Category Archives: Admin Thoughts

A Look Back….

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Today marks the two-year anniversary of the Writers Unite! blog, and we want to share a bit about how the blog came to be and why.

Writers Unite! was created as a haven for all writers to share their writing for critique without fear of ridicule and where novice and experienced writers could learn from each other. We were fortunate to enjoy very steady growth and to gain exposure by appearing on Paul Reeves’s radio program, Dr. Paul’s Family Talk. As our outreach broadened, we began to grow at a staggering rate.

In the late summer of 2016, the admins decided that we needed to take the Facebook group, Writers Unite! to the internet to increase the exposure of the group and expand the content we could provide. On October 12, 2016, Writers Unite!’s blog on WordPress launched.

Building a blog is a slow process, but we have labored to bring a quality blog to our members. Included in the content available are series about writing your first novel, self-editing, marketing, as well as guest articles and podcasts of interviews from Dr. Paul’s Family Talk of authors (many who are members of WU!) and the group administrators. You will also find writing tips and writing advice from famous authors.

We are a global community and this is your blog. The admins want it to reflect the information you want to see. Please let us know what content you would like to see posted.

Thank you for the support all of our members have shown for the Facebook site and the blog. We couldn’t do this without you!  Happy Anniversary to YOUR blog!

The Admins of Writers Unite.

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Follow the WU! blog or enroll using your email address.

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Jessica V. Fisette: How to Write a Review So Good That Authors Will Thank You

 

Reviews are important, and every serious author knows that. We beg and pester—and would even bribe readers if it were allowed—to leave reviews describing their experience reading our book.

When that review finally does go up, a moment of panic hits us as we start reading. When we’re finished, we are usually either left with a sense of gratitude or disappointment, a stroked ego or a bruised one. The reader simply either did or did not like our work.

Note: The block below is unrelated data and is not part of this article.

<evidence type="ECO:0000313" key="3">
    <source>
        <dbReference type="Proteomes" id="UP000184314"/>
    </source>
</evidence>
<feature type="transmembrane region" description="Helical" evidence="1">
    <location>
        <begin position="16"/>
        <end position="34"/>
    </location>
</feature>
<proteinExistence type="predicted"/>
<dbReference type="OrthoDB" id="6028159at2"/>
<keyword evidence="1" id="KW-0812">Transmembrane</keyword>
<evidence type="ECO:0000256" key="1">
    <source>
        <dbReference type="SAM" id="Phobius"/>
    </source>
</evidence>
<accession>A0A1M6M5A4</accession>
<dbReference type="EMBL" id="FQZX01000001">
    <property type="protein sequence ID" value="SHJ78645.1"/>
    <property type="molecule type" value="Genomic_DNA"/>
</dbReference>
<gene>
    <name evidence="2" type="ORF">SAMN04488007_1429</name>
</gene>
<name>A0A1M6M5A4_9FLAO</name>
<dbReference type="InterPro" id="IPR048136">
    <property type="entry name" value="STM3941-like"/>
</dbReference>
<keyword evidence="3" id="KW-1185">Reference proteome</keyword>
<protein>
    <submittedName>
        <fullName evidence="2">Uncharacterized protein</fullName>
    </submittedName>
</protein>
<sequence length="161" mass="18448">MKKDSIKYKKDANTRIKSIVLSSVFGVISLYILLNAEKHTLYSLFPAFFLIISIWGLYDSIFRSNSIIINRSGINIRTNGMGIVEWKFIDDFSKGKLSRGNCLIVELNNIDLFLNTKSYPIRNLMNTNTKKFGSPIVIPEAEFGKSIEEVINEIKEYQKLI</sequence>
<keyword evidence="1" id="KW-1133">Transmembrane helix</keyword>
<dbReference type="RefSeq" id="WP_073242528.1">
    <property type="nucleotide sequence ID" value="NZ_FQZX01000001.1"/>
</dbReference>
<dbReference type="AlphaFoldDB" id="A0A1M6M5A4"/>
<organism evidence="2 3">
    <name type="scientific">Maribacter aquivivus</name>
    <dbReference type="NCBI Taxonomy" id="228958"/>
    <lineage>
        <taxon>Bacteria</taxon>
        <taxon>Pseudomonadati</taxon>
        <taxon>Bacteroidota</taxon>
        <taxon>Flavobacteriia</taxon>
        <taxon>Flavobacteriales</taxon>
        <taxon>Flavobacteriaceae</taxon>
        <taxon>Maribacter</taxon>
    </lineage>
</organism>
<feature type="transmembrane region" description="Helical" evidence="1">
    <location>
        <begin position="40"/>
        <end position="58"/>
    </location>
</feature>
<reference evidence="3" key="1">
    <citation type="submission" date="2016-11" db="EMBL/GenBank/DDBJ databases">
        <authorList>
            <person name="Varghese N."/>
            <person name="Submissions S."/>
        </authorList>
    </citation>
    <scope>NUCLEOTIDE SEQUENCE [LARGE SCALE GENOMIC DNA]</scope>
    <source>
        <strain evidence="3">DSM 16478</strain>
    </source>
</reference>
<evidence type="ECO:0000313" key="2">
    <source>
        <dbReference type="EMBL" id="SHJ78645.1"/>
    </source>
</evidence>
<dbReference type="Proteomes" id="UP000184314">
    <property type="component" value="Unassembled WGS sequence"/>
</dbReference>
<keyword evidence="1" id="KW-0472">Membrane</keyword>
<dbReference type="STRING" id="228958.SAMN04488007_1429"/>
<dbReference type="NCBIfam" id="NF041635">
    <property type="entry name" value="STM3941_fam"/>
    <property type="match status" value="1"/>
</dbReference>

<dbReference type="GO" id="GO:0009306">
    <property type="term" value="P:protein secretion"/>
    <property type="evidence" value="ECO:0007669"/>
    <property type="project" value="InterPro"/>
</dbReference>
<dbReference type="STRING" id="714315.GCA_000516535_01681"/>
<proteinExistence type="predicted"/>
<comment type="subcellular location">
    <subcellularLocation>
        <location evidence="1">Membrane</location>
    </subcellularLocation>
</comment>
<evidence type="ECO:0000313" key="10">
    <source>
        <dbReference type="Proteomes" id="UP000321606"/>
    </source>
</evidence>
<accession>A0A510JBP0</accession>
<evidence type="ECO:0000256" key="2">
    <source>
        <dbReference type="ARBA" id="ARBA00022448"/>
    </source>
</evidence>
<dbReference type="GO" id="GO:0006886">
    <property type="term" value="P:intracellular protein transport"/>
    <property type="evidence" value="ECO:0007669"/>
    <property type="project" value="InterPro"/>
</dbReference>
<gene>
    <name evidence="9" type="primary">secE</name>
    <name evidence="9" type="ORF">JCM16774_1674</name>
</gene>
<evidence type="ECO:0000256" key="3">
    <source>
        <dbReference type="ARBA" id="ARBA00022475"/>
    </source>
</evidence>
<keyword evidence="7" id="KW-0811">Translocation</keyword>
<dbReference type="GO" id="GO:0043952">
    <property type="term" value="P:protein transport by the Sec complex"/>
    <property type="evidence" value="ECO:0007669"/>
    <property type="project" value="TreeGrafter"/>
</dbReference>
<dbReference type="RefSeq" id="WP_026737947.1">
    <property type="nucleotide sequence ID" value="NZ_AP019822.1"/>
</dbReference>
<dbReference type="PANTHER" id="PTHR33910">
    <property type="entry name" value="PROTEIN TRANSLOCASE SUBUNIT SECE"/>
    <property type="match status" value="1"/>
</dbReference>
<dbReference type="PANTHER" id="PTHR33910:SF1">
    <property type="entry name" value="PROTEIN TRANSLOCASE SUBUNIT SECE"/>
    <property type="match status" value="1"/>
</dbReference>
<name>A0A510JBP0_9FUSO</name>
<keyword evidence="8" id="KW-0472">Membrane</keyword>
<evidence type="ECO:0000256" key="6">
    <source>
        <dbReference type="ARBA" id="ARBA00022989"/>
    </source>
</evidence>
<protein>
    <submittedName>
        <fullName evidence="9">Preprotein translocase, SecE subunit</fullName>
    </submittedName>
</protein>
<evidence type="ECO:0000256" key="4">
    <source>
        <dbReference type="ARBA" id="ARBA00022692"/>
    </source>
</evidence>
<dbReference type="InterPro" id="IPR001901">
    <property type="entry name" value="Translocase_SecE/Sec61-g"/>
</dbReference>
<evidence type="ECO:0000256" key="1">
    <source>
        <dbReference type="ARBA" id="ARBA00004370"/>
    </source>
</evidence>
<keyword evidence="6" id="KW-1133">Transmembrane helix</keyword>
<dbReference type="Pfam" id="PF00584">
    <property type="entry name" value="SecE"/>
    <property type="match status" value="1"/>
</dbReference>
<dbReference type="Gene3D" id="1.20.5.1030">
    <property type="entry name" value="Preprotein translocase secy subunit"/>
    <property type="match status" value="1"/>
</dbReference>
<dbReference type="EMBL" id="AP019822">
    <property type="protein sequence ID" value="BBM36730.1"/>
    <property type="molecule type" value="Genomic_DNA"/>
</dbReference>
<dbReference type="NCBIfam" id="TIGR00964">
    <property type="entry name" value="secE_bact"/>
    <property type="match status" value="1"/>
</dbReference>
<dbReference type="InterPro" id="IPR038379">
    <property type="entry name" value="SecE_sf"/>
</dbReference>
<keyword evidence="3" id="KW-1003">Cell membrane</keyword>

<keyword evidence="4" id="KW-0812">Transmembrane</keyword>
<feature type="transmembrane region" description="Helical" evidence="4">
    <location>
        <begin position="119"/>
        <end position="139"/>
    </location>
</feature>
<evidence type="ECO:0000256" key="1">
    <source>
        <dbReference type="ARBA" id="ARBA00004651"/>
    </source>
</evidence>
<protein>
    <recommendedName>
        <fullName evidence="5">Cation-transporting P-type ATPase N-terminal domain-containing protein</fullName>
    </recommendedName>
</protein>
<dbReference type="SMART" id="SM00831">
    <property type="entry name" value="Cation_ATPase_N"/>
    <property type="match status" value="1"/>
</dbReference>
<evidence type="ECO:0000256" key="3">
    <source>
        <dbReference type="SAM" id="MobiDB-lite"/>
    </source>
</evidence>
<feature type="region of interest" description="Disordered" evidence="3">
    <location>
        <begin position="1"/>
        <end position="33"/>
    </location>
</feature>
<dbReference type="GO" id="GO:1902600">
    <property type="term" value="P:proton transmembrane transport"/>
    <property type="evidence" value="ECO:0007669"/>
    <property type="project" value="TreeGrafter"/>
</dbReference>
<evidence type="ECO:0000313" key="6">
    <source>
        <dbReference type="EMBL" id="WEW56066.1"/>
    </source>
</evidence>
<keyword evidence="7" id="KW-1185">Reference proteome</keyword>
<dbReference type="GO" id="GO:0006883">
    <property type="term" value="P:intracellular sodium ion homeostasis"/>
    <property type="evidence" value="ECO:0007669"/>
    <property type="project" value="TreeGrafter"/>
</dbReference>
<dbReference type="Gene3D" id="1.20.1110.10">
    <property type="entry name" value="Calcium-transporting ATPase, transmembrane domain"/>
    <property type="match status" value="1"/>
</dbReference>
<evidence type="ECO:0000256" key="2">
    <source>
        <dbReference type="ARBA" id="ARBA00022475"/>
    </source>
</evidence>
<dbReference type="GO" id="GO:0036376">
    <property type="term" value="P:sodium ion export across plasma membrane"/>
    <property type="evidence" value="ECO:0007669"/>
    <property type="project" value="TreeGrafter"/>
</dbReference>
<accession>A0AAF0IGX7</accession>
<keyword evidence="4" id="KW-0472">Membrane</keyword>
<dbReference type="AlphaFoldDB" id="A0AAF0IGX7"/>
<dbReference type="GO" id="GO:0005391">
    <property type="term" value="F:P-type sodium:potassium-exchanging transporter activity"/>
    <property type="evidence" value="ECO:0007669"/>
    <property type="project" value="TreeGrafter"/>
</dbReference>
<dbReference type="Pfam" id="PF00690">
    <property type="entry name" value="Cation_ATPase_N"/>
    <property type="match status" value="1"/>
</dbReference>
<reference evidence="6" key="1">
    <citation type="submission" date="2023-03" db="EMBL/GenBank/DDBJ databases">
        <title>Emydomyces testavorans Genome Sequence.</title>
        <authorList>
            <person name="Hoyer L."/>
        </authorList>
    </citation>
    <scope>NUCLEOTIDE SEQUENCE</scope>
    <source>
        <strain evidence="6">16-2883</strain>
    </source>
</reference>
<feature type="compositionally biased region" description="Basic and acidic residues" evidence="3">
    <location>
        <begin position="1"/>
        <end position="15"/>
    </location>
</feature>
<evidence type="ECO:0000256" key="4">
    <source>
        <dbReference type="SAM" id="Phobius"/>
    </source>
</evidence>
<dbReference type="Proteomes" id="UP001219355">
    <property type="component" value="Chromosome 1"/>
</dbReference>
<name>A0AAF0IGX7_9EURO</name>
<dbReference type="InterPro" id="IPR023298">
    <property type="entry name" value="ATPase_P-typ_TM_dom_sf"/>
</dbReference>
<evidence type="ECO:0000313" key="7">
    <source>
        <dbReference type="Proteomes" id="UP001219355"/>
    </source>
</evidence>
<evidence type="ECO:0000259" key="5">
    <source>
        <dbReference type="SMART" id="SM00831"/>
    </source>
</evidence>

Most times, the one thing we don’t take away from the review is why the reader felt a certain way. Sure, we hear them. They hated it—in all caps, I might add. Or, they absolutely loved it and it was the best book ever written. (Who doesn’t like reading those kinds of reviews?)

To grow as an author, we need more. More importantly, potential readers need more. When you post a review, people read it in hopes that they can learn something from it. Sure, you thought the book was great or that it was terrible. But, why?

Did you think Detective Sanchez falling in love with his arch-rival was clichéd or the perfect plot twist? Give a vague, spoiler-free explanation about how the main plot twist felt like a cliché. Did a specific character annoy you because they were unlikable? Or, did they make choices that seemed out of character? There’s nothing wrong with saying so.

What did you like about the book? Were you drawn in by the setting, the mystery? Was the narration funny or insightful? Did the characters feel authentic and the situations they encountered keep you engaged in the story?

This is the kind of feedback authors and potential readers need to know. Authors need constructive criticism to grow and write better books in the future, while readers need to choose a book that is right for them. They’ll look over the review section to learn about the quality of the book and if it’s something they would like to invest their time in. So when you go to write your review, consider what you did or didn’t like about it and why. Remember, you’re helping an author whose works you’ve already invested time in to write better books, and to help readers find books they would actually enjoy, so be encouraging as well as honest.